Beer Can House, Houston, TX – 12 NOV 2011

In 1968 when John Milkovisch retired from the railroad as an upholsterer, he started tinkering in his workshop. It turned into a project that continued the rest of his life…transforming his ordinary bungalow and garden into a wonderland.
He began using intricate patterns of concrete studded with marbles, salvaged industrial washers, and stones…covering the entire yard and drive. When asked why, he responded simply that he no longer wanted to mow the grass.
Then he started on the house, first embellishing it with garlands made from beer can tops, rims and pull tabs hung in a dense row from the eaves in the front of the house…eventually around the entire house.
He cut and flattened some beer cans and created a band around the bottom of the house near the back door. His wife would return from work each day and find a little more of the house had disappeared under an ever growing skin of beer cans.
Eventually the entire dwelling was hidden beneath thousands of beer cans, ensuring that he would never have to paint the house again.
The cans also created a protective and energy-efficient covering that lowered the family’s electric bills. He denied any artistic intent.

Today it is owned by the Orange Show Center for Visionary Art and is open to the Public on Saturday and Sunday from to .
Here is the sound of Beer Can House: 

Tribute to American Statesmanship – 12 NOV 2011

Roadside America called it Mount Rush Hour, which is most appropriate as it is located on a dead-end street next to the Freeway.
20 feet high busts of George Washington, Abraham Lincoln, Sam Houston and Stephen Austin at the intersection of Interstate 45 and Interstate 10 near downtown Houston, TX. They were created by Texas artist David Adickes who has done several larger-than-life sculptures.

National Museum of Funeral History - 12 NOV 2011

1925 Solid Glass Adult Casket
This Houston museum houses the country’s largest collection of funeral service artifacts.

The large one is a custom-made Family Coffin
 When I was here in 1994 it was slightly rustic and a third the size of today’s very polished presentation.
Cold Air Ice Casket
They have several novelty caskets…
Wicker Ambulance Basket
Fantasy Coffins of Kane Quaye
Spend Eternity in an Onion
1900s Railroad Baggage Cart
1900s Children’s White Hearse
1939 Superior-Lasalle Mount Claire Hearse
There are many cars…all of them hearses.
1951 Superior-Cadillac Landaulet Hearse
1921 Rockfalls Hearse
This hand-carved body is composed of six types of wood.
In 1994, they had several coffins, caskets, historical hearses, and the history of embalming, but now they have several more exhibits including: Presidential Funerals, Celebrating the Lives and Deaths of the Popes, Egyptian Funeral Practices, Tomb of the Unknown Soldier, Japanese Funerals, Day of the Dead and 19th Century Mourning Customs.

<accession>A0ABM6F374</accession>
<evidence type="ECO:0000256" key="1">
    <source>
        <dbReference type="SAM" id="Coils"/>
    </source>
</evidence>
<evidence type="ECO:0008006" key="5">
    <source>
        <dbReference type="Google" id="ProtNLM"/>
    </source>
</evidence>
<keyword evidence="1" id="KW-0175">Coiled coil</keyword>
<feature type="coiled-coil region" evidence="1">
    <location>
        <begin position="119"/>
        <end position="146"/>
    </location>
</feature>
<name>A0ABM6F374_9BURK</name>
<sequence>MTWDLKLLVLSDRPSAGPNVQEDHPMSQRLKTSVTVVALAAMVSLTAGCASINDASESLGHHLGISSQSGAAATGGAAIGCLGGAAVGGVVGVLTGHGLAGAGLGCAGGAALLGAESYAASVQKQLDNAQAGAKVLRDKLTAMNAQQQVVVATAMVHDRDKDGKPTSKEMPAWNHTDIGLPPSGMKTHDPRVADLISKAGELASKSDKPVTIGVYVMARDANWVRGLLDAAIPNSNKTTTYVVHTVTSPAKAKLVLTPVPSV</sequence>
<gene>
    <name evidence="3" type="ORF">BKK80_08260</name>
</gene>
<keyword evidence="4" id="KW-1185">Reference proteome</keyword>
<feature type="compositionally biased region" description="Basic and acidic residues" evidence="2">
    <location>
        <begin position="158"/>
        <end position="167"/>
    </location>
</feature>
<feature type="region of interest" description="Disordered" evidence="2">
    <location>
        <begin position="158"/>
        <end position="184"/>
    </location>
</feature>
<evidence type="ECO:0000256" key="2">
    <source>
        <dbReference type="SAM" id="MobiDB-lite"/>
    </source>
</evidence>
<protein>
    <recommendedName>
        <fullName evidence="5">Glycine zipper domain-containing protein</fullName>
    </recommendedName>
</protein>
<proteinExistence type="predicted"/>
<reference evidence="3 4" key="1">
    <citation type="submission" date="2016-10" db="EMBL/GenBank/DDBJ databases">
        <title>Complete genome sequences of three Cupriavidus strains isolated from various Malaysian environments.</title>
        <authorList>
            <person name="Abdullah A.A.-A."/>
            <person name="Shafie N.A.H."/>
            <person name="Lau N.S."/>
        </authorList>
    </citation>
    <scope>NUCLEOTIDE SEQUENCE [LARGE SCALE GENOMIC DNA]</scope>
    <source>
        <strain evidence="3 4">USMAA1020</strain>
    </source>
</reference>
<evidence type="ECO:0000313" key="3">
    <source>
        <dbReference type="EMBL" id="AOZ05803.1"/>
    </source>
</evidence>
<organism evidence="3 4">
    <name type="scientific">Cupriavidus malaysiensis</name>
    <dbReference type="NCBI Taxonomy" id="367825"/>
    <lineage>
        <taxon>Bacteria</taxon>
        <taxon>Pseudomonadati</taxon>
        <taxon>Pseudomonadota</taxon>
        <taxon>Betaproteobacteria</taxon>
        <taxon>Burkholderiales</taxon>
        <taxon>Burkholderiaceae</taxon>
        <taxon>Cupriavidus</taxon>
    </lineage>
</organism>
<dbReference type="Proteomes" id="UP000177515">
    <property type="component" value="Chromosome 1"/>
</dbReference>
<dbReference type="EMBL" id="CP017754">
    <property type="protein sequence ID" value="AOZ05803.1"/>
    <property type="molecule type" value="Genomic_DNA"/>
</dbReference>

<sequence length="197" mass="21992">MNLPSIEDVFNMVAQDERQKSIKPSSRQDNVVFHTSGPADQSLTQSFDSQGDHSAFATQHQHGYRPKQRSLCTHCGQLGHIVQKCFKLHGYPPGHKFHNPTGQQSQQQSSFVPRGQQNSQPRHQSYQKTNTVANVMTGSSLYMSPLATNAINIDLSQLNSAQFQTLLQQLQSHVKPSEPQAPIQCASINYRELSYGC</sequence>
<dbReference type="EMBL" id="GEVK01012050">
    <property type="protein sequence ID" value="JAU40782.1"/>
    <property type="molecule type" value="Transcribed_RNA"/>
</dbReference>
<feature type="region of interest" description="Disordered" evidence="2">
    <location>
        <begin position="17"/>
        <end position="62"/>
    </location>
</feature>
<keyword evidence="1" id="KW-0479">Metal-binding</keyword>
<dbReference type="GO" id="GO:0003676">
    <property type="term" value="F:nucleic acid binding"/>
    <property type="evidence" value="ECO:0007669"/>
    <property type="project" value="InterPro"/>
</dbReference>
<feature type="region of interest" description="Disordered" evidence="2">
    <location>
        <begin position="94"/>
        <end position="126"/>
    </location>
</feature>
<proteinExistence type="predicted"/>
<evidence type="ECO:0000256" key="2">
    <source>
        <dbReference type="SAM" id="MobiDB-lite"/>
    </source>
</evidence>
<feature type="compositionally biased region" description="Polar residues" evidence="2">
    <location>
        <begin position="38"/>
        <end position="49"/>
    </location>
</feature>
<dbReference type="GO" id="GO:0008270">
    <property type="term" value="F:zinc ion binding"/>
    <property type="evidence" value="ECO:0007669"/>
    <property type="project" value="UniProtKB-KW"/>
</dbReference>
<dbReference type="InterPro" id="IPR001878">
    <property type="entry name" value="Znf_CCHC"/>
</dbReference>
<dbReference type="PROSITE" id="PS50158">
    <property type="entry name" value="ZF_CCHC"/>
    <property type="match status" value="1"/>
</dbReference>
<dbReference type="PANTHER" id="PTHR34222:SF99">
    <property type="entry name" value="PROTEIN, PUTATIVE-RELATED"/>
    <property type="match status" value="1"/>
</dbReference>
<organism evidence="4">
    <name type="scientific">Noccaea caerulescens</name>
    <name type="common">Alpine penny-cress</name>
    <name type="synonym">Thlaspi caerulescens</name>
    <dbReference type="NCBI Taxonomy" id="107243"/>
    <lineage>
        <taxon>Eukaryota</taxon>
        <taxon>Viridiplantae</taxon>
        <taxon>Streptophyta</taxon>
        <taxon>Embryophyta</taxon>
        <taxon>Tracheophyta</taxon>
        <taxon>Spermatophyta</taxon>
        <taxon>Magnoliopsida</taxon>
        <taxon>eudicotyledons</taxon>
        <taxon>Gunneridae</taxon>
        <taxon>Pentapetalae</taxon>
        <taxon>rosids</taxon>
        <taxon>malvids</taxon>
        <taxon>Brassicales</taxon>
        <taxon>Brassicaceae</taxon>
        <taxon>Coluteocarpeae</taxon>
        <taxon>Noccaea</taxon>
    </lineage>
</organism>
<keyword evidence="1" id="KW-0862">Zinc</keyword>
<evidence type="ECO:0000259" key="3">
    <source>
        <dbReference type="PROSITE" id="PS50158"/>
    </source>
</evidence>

Halloween Classic Car Show
Sign reads: The Basket Case Orgin – During the Civil War era, the soldiers that had their legs amputated because of battle field injury or disease were carried around in a wicker basket and were know as a “basket cate”. Thereafter the deceased were removed from their place of death in a wicker basket.
Historic Coffin Parts

19th Century Mourning Costumes
1855 Victorian Hair Wreath Shadow Box
Ring and Bracelets made from Human Hair
1920’s Mourning Quilt made from floral ribbons
They also have an impressive gift shop you can visit online:
I warned Tinky Winky about playing with plastic bags.
   
Check out my cemetery art: MvAdler on Flickr

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Glenwood Cemetery Houston, TX – 11 NOV 2011

Created by the Houston Cemetery Company in 1871, it was located in a rural area with natural ravines.
When I was last here, in 1994, it was located in the heart of a poor, run-down, ruff-looking neighborhood.
Now it’s surrounded by townhouses and well-kept apartment buildings.
I love these 19th century romantic garden cemeteries which were considered landscaped parks in their era and afforded the general public a pleasant place to spend a Sunday afternoon.
I saw signs of well preformed re-construction on statues that had once been vandalized.
I didn’t know it at the time but, Howard Hughes (Hughes Aircraft) and Gene Tierney (Actress) are buried here.
The statue below is the one I remembered the most from my previous visit. Quinlan, Texas is named after this man and Anna, Texas was named after his daughter. The initials stand for Houston and Texas Central Railway Company.
This is what was written around the base: “He entered the service of the HTCRR Jan 1,1866 and was advanced step by step until he became its Vice President and General Manager Apr 1, 1893. Which position he held at the time of his death.” ”QUINLAN” : “Born Oct 31, 1838 - Died Aug 29, 1901 : “Erected by employees of the HTCRR Co to the memory of George Austin Quinlan.” : “Soldier, Gentleman, A True Friend, A Honest Man”
Eugene Thomas Heiner 1853-1901

The architect who designed the Houston Cotton Exchange, Board of Trade building plus several courthouses and jails.
32nd Degree Mason
 Thought I was seeing double:
Captain William Dunovant Confederate States Army died 1902
Angel of Grief
They also had some very nice modern sculptures.
See more of my cemetery art: Enfocus Gallery